New Delhi, Dec 4: Planning Commission Deputy Chairman Montek Singh Ahluwalia today favoured passing on the hike in global crude prices to the Indian consumer, saying sustained high petroleum prices impose a hidden cost on the economy.
"We in the Planning Commission have looked into the problem and have arrived at the conclusion that high prices have to be passed on," Dr Ahluwalia told reporters on the sidelines of a session in the India Economic Summit here. The World Economic Forum and CII have organised the event jointly.
Dr Ahluwalia said soaring world oil prices generated hidden deficits, which have their own implications on the economy. He said the high crude prices will impact negatively on the current account.
"If oil prices continue to rise on a sustained basis then they have to be passed on while protecting the poor and vulnerable sections of the society," he said.
As to whether these prices will adversely affect the growth rate, Dr Ahluwalia said that short-term events were not the right way to judge the issue.
The economy was resilient enough to bear such phenomenon, particularly if there is a pass through.
Replying to a question as to whether they are impacting on inflationary expectations, Dr Ahluwalia said inflation should not be viewed through a short-term lens, but the situation in the medium and the long-term.
The Eleventh Plan document speaks about how oil-marketing companies (OMCs) are being bled white by absorbing the spiraling crude oil prices.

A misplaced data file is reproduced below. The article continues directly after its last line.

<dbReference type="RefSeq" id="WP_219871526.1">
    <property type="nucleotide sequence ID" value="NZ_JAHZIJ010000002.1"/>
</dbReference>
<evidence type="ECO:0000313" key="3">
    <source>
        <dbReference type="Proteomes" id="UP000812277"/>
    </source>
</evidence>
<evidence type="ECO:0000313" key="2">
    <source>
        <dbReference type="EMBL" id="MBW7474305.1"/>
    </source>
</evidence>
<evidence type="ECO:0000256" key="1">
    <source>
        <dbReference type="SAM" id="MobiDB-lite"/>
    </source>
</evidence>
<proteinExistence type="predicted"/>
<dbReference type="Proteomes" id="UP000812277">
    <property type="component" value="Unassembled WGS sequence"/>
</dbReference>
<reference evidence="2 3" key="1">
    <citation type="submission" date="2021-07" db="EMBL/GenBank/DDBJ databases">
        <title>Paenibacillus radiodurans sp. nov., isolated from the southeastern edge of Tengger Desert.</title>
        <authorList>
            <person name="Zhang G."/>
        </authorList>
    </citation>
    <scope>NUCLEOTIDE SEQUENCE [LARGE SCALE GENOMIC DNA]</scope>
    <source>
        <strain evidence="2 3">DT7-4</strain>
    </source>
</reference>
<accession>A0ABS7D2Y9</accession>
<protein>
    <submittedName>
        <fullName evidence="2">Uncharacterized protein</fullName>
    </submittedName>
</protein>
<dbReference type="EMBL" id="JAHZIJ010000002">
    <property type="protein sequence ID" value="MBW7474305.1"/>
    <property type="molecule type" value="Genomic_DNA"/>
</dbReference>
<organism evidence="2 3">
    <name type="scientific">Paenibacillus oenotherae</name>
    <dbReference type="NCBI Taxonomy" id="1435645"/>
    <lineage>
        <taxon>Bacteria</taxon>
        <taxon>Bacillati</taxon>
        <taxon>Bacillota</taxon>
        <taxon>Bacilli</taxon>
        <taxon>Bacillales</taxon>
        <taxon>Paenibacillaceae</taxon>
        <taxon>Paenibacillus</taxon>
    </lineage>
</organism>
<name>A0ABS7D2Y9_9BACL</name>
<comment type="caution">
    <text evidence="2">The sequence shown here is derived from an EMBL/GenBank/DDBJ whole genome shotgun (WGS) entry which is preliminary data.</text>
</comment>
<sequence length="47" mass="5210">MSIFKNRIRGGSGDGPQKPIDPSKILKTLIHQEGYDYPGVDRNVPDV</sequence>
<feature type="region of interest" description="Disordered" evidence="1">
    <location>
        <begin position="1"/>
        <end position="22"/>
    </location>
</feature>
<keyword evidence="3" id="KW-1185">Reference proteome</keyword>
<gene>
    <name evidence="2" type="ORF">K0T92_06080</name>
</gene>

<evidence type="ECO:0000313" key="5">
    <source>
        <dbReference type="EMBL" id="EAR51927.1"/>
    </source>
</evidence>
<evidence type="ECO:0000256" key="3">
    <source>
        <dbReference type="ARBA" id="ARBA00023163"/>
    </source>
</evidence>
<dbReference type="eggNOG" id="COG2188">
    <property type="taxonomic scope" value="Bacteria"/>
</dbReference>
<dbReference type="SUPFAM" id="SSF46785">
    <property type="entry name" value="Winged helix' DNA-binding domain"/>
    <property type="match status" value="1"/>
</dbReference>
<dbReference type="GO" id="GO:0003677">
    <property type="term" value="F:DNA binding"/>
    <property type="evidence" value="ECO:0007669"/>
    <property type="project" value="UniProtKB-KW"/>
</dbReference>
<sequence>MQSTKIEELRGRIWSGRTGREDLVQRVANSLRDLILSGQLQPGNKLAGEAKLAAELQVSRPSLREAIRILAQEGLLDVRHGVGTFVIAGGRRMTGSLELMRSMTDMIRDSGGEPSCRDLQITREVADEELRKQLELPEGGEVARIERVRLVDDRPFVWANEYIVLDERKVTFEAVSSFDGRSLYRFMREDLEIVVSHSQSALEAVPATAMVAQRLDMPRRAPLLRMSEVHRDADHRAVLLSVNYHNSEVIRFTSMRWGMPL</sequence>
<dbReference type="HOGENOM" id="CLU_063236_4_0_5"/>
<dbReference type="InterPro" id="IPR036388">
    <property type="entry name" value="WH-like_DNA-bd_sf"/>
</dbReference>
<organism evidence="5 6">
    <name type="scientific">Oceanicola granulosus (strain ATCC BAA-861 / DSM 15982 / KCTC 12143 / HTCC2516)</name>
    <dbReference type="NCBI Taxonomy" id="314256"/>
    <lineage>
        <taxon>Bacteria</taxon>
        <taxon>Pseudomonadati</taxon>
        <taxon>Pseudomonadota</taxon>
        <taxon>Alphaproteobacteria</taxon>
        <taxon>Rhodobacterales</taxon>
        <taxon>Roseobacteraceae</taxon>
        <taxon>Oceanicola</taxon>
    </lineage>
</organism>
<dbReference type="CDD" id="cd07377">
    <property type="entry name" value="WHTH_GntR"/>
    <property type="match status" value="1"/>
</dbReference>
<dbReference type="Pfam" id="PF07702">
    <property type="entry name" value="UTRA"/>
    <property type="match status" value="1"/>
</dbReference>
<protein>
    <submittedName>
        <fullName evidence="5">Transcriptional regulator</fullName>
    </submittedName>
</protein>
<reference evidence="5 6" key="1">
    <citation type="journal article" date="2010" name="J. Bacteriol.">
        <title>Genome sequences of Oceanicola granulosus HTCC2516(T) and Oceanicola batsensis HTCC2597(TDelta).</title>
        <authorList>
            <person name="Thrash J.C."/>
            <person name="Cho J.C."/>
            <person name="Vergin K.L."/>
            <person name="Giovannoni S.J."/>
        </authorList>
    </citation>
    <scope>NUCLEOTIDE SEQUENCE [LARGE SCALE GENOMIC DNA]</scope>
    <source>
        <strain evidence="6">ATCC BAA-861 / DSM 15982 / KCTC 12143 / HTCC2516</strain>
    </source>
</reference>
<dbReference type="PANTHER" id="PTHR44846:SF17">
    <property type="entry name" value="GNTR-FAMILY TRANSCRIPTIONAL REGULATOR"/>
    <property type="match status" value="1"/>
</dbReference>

Crude is now ruling in the international markets at about 100 dollars a barrel with oil companies estimating losses to be close to Rs 70,000 crore this fiscal year if oil prices remain above 90 dollars a barrel.
Asked whether the recent slowdown in the manufacturing sector would result in a lower GDP growth this fiscal, Dr Ahluwalia said the economy grew by 8.9 per cent in the second quarter as compared to 9.3 per cent in the first quarter of the year. This was still way above the average 8.5 per cent projection for this fiscal by the government.
Asked whether high global food prices were contributing to inflation in the domestic economy, he said this has a positive side too, as the income of the farmers go up. "Farmers benefit from high food prices. In a situation where farming has become unattractive, high food prices will help improve the situation." Dr Ahluwalia said NSSO data show that 45 per cent of the farmers in India want to quit the agriculture sector. High food prices would reduce the farmer's debt.
The well-known economist said, nevertheless, it was important to protect the poor consumers by taking recourse to the Public Distribution System (PDS).